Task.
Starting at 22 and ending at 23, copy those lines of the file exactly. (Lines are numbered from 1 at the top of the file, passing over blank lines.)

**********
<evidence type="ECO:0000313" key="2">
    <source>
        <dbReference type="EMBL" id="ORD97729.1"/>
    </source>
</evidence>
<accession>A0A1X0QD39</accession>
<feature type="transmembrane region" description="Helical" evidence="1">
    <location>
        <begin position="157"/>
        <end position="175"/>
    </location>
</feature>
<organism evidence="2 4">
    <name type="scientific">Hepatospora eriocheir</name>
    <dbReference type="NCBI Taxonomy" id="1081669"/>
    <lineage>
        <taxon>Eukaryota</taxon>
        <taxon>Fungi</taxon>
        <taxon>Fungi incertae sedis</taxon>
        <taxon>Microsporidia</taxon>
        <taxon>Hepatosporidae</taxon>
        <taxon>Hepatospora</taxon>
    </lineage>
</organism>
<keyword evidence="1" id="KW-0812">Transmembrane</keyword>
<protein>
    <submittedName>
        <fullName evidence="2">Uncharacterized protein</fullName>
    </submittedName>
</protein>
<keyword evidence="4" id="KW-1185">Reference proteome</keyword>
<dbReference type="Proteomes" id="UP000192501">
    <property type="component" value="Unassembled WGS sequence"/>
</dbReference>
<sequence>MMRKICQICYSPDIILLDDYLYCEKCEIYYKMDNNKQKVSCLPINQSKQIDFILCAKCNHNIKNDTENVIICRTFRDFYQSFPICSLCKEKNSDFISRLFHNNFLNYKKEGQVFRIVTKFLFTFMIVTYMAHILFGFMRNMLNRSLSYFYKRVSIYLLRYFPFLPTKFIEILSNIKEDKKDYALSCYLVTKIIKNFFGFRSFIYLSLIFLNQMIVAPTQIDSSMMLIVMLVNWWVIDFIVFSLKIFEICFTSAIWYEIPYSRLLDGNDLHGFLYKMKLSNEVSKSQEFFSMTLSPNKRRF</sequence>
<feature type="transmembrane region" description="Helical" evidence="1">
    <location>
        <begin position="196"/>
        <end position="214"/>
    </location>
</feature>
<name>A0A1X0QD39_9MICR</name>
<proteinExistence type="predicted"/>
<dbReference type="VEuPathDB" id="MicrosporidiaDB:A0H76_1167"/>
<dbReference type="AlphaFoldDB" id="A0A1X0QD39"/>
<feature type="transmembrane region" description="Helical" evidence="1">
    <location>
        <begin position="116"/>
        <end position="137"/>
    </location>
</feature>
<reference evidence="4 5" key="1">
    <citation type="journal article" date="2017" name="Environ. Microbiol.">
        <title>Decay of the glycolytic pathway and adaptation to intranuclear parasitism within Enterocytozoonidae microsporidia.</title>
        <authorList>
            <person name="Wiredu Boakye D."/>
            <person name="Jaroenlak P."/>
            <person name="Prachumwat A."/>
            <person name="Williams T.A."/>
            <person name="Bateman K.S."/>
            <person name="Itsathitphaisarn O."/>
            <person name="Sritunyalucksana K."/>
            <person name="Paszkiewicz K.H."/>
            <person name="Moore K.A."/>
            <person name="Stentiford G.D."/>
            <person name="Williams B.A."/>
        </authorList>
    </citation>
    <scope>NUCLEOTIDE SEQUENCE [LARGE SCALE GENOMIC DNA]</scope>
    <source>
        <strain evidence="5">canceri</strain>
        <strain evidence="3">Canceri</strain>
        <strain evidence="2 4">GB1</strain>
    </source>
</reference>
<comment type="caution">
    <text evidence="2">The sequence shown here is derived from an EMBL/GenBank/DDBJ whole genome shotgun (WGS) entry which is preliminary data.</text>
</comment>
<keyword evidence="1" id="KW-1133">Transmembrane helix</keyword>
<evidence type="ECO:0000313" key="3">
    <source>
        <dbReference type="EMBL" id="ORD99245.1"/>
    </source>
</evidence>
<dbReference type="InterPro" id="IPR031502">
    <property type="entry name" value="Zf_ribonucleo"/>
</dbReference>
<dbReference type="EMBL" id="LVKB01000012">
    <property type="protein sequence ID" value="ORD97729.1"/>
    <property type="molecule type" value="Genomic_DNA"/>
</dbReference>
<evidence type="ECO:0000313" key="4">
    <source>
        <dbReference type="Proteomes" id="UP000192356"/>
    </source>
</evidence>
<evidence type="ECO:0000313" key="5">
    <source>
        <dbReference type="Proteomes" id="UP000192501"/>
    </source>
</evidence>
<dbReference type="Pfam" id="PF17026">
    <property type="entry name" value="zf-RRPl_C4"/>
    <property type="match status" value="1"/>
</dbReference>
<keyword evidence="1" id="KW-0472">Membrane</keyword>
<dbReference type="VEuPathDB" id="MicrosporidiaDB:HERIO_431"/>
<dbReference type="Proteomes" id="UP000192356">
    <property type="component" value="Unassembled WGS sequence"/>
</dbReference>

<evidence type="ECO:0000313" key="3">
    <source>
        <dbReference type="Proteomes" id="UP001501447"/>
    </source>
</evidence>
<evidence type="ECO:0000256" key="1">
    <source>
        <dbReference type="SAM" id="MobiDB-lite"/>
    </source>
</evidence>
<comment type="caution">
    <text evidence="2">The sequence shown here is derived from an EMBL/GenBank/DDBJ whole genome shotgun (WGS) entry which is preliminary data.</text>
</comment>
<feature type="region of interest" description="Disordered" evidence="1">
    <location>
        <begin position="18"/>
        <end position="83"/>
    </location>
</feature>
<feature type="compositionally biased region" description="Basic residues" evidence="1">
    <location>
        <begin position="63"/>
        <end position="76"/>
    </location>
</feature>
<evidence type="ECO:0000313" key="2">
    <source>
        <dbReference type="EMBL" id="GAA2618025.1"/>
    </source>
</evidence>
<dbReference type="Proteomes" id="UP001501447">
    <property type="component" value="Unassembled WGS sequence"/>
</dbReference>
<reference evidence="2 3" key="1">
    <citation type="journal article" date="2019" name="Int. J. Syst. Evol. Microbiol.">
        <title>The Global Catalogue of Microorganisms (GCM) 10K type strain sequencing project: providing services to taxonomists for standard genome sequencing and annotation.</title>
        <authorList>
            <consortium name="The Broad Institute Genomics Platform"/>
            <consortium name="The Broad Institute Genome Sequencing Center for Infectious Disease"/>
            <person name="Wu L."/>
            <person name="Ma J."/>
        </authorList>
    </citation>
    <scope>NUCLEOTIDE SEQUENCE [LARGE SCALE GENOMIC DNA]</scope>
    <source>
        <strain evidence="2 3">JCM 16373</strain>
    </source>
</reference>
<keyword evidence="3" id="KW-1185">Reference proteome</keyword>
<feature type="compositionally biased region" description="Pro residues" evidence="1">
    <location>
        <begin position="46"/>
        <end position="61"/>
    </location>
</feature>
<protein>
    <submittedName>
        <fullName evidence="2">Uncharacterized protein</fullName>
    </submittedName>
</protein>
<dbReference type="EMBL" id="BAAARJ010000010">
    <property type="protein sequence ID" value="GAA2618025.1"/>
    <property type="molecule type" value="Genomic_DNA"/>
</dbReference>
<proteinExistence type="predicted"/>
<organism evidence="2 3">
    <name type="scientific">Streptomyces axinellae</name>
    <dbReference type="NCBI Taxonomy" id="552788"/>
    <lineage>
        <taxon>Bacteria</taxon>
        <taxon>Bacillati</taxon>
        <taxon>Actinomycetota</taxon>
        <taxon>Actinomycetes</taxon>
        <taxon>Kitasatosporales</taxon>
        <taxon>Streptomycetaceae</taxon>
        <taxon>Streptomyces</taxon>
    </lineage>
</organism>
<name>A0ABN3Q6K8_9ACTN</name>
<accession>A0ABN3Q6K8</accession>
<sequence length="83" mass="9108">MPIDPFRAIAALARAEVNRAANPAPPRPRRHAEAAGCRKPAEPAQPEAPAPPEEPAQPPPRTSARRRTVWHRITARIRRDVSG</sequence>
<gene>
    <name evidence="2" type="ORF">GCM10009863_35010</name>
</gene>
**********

        <taxon>Hepatospora</taxon>
    </lineage>